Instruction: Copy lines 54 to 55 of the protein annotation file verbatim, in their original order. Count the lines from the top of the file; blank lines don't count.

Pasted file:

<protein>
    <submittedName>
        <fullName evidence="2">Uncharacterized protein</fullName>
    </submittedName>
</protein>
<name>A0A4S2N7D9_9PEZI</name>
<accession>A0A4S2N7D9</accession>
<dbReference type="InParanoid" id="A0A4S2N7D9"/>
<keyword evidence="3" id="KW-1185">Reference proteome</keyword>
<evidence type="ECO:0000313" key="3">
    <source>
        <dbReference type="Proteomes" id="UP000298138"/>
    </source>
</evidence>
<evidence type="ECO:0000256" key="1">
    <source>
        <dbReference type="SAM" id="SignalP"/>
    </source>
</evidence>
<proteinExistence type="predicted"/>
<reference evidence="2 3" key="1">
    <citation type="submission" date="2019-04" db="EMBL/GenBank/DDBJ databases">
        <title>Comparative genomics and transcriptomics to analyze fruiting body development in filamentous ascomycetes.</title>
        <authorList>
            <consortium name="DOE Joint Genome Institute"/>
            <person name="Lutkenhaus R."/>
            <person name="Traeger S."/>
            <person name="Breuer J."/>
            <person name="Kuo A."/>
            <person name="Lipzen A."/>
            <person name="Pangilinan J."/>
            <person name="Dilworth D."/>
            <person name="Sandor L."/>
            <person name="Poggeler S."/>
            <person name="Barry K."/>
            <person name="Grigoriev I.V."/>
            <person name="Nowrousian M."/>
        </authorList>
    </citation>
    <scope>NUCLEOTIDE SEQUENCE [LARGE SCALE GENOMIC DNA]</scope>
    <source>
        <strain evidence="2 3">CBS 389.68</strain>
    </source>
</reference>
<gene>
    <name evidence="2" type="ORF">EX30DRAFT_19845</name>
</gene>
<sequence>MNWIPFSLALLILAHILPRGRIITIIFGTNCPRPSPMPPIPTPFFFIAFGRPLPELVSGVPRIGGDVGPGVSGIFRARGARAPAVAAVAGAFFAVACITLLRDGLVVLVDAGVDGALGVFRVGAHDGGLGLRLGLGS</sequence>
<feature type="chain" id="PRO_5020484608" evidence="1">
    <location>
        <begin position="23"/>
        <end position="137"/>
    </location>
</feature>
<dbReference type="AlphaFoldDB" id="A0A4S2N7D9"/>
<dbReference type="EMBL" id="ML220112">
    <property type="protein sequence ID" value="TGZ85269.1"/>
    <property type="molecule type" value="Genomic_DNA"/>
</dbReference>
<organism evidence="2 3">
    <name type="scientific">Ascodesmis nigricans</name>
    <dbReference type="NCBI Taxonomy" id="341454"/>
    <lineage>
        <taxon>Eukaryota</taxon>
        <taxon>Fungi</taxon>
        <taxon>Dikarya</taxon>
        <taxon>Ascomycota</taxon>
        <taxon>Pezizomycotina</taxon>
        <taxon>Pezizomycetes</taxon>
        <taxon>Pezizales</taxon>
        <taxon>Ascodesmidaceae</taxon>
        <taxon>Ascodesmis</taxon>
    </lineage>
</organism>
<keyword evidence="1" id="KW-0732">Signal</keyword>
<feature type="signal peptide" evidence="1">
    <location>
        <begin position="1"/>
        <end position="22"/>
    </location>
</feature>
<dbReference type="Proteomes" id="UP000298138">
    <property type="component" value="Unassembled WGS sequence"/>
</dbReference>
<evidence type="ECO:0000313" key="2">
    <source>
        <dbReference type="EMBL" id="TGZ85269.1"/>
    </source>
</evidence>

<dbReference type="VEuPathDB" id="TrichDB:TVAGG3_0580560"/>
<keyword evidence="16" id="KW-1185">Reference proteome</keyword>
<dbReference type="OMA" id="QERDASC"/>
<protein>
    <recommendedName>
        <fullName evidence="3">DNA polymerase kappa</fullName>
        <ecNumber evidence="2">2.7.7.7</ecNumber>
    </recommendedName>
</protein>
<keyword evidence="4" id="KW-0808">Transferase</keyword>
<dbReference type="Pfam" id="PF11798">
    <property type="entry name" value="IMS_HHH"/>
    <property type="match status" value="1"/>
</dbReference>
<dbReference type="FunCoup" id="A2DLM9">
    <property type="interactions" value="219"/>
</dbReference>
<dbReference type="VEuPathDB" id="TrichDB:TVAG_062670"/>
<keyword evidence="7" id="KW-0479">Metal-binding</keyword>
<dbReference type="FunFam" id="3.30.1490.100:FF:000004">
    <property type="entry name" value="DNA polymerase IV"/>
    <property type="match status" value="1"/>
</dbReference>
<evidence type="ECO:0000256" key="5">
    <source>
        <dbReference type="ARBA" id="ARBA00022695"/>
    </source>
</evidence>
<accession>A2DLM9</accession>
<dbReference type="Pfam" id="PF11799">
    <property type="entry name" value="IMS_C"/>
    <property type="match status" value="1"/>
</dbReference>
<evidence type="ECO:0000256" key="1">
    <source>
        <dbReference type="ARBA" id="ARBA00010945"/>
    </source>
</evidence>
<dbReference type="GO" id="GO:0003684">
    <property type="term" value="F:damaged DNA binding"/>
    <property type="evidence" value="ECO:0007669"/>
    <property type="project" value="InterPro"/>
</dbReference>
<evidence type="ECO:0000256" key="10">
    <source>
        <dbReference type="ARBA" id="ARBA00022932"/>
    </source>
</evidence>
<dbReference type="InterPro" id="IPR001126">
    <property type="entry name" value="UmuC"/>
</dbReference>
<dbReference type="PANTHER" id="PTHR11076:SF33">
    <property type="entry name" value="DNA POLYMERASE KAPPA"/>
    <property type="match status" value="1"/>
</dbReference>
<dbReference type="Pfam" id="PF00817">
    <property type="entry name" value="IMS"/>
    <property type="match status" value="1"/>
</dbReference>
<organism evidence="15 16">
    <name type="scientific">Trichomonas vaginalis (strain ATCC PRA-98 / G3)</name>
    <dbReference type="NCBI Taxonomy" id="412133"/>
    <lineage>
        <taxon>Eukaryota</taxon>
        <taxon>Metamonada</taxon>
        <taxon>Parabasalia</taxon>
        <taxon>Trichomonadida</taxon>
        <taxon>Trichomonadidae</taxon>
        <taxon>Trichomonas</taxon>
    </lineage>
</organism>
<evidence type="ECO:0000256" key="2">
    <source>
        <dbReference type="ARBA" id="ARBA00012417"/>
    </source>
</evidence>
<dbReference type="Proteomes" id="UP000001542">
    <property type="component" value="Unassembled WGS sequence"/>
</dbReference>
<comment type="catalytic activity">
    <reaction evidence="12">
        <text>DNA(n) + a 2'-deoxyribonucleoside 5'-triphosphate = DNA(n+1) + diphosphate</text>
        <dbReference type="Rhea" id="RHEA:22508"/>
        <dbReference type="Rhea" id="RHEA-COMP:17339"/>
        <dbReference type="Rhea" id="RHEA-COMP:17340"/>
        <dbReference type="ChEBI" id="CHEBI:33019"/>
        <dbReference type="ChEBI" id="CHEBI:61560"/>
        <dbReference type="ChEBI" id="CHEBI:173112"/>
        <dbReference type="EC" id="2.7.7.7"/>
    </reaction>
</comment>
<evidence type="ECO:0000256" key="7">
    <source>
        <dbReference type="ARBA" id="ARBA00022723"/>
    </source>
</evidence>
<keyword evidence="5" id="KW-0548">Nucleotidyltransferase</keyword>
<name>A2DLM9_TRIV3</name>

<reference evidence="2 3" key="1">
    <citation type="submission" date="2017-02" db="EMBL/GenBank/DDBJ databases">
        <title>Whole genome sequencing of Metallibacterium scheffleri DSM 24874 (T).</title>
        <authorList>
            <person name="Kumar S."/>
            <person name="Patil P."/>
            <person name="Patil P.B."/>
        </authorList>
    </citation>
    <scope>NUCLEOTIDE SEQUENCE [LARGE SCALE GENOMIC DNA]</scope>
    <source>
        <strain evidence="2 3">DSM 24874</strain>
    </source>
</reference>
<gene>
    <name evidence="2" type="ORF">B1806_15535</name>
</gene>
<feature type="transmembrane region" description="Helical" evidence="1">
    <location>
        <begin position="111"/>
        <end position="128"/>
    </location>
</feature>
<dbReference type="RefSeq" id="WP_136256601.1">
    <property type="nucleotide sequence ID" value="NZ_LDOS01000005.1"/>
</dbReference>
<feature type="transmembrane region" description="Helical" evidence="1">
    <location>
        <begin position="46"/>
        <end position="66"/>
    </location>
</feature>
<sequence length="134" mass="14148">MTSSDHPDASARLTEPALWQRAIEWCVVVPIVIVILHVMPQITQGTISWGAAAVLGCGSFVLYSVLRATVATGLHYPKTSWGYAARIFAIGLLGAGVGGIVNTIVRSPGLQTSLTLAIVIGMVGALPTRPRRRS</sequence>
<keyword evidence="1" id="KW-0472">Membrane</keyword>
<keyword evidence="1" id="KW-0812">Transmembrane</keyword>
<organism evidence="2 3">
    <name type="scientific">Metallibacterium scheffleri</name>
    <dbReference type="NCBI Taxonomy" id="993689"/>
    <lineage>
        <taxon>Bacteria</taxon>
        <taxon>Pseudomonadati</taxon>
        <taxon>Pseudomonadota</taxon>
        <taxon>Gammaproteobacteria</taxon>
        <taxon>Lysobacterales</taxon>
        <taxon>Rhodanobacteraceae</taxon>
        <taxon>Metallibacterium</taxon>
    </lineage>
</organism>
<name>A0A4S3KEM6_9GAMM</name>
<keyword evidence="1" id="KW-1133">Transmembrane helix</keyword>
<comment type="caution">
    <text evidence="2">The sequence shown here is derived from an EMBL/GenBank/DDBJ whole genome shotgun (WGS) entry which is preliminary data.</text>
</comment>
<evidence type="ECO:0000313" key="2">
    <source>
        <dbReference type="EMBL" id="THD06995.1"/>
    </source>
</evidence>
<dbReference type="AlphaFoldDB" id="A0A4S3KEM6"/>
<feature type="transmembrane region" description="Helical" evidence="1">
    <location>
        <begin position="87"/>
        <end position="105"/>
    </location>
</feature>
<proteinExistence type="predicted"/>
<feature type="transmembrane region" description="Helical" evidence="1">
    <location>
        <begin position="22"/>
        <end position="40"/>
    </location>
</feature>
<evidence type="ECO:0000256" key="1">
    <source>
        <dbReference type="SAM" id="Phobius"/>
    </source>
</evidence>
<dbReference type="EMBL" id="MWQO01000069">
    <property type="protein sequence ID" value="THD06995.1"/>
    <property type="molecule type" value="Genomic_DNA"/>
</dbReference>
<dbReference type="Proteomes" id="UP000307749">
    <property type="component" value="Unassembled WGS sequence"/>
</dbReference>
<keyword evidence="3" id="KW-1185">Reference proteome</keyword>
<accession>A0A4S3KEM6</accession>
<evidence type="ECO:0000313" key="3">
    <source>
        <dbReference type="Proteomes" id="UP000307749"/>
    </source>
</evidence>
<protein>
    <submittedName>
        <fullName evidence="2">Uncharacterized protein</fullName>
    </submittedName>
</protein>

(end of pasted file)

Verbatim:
</feature>
<dbReference type="AlphaFoldDB" id="A0A4S2N7D9"/>